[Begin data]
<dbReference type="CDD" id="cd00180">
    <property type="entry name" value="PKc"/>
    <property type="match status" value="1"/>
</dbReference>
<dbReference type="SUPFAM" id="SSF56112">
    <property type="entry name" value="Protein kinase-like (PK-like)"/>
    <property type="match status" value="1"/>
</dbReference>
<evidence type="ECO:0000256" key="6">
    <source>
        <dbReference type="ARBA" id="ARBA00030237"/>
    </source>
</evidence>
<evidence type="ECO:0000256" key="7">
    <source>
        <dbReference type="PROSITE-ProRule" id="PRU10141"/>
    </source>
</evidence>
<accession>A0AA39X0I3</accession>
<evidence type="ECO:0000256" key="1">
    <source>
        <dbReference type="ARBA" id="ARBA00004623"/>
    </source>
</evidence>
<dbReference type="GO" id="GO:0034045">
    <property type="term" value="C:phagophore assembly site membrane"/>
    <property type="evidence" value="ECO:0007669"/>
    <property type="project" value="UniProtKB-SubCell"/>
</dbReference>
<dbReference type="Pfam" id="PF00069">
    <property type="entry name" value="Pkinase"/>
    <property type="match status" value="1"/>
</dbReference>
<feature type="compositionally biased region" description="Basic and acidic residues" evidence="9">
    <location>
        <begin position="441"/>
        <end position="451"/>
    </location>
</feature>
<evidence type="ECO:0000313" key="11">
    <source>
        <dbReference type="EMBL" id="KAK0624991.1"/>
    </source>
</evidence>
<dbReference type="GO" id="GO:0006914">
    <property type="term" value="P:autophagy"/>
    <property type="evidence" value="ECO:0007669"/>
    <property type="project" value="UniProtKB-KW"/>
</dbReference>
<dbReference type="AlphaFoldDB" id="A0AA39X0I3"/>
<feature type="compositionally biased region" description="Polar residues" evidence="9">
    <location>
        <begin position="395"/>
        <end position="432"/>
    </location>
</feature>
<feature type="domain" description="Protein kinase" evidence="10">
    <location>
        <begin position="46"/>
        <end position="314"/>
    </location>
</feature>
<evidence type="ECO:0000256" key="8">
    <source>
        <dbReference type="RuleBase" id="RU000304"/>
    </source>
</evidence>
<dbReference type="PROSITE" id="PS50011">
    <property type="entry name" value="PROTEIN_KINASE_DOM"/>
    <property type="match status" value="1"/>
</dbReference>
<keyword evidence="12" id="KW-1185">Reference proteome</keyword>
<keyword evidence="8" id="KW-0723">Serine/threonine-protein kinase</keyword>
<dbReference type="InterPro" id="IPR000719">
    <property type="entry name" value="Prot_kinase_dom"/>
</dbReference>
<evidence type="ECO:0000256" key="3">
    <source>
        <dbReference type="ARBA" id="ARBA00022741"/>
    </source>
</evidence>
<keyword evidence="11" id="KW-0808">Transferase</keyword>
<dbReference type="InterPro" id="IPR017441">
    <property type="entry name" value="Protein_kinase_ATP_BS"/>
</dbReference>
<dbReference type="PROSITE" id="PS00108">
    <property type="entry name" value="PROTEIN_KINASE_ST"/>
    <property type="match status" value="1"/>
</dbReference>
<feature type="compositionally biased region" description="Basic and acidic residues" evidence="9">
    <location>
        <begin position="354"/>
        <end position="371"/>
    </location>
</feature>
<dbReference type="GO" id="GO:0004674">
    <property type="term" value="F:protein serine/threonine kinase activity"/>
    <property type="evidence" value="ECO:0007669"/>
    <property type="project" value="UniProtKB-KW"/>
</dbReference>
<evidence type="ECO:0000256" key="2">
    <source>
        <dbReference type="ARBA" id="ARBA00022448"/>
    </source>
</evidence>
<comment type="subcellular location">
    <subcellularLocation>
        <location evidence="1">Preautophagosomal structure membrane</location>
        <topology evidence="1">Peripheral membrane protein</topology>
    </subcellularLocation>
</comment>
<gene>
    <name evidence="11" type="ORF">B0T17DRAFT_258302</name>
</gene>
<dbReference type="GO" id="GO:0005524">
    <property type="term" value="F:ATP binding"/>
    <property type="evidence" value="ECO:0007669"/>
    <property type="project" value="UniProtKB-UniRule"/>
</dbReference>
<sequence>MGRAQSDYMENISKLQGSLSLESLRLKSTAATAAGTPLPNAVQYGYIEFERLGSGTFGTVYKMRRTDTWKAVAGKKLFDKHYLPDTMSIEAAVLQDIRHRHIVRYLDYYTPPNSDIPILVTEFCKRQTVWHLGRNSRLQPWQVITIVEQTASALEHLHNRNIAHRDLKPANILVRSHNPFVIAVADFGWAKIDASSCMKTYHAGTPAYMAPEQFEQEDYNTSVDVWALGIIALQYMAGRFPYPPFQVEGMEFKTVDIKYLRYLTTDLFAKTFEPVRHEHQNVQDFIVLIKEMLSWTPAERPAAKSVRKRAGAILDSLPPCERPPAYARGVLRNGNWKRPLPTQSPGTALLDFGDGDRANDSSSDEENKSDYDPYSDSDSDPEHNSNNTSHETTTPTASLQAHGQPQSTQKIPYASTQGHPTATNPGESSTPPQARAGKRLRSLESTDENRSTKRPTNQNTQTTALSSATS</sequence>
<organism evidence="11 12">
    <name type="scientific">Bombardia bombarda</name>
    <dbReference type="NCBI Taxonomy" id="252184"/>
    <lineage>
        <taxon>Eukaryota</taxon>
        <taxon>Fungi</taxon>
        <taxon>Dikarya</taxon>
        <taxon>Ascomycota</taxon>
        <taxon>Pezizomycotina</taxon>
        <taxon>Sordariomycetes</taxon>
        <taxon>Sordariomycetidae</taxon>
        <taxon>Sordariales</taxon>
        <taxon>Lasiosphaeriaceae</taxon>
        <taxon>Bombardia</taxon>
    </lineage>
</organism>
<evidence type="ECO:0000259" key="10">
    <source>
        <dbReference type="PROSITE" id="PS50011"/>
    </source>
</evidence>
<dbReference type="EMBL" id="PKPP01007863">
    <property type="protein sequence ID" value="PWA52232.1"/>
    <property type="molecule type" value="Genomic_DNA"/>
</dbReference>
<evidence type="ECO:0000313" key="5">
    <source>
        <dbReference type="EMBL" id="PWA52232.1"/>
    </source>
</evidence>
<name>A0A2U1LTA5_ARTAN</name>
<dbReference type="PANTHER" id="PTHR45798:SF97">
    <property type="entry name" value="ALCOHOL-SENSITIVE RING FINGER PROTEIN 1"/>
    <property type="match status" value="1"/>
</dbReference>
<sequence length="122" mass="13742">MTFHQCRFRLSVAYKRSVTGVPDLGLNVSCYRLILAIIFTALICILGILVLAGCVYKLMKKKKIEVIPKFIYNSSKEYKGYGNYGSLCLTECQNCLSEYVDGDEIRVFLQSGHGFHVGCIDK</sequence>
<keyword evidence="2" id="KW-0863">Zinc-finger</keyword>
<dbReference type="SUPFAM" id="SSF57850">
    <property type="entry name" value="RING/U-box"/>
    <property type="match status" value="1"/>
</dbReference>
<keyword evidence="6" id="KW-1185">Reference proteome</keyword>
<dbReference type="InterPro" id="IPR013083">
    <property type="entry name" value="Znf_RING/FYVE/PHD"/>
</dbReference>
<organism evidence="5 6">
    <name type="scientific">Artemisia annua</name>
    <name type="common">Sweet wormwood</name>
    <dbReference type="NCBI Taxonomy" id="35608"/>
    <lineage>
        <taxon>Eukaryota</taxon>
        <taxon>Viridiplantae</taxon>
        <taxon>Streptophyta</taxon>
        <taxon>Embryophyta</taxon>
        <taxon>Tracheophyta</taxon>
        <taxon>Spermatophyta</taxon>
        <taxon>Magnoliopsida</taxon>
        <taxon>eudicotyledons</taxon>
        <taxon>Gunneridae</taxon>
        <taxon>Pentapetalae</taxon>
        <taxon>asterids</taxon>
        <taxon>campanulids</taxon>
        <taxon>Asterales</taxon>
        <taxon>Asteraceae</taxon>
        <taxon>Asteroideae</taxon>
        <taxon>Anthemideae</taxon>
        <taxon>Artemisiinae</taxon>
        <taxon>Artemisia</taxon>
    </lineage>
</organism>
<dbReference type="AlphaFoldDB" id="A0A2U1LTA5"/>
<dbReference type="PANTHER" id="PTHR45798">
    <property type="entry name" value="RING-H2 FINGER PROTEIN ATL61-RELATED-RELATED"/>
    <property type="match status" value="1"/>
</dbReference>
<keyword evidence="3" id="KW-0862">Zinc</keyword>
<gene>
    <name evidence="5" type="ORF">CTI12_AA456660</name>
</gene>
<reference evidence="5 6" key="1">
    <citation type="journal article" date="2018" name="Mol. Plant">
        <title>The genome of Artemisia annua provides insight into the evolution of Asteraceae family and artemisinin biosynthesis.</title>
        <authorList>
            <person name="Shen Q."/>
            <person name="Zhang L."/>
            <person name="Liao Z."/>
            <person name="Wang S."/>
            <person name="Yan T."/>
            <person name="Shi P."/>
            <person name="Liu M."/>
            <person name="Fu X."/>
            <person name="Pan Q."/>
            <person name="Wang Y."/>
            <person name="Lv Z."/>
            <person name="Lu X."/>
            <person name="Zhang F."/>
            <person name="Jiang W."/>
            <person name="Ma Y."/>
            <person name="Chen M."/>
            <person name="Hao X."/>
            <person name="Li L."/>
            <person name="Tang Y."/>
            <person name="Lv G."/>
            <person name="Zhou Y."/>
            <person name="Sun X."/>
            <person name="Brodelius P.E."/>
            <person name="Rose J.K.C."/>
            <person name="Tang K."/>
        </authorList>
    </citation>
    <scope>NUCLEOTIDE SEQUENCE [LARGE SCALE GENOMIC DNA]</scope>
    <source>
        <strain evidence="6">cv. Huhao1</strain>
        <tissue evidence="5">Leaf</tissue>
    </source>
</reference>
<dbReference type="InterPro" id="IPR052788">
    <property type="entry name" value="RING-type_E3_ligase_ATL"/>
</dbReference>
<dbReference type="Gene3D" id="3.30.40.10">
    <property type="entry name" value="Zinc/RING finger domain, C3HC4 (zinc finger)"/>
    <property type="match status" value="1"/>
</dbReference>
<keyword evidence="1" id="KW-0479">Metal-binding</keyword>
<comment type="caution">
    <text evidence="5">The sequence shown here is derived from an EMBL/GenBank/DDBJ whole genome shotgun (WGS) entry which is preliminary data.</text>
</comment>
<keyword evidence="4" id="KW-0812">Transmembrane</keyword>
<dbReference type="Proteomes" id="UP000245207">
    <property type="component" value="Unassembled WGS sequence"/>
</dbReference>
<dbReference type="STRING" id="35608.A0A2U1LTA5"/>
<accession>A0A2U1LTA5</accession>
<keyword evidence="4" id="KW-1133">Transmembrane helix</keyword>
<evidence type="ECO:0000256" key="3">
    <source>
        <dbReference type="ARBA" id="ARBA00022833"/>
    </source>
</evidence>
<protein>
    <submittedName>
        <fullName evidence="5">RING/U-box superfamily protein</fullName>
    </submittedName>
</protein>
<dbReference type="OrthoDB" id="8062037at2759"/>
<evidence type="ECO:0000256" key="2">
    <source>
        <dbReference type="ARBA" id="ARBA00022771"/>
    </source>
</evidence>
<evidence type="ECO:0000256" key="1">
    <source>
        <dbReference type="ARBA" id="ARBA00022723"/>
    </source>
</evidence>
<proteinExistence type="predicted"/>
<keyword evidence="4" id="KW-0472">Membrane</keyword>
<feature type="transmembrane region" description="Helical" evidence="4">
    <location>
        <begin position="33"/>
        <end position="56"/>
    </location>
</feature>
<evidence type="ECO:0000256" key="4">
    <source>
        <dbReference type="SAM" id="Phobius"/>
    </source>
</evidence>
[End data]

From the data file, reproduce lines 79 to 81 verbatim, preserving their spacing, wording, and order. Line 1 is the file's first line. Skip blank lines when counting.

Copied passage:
        <dbReference type="ARBA" id="ARBA00022741"/>
    </source>
</evidence>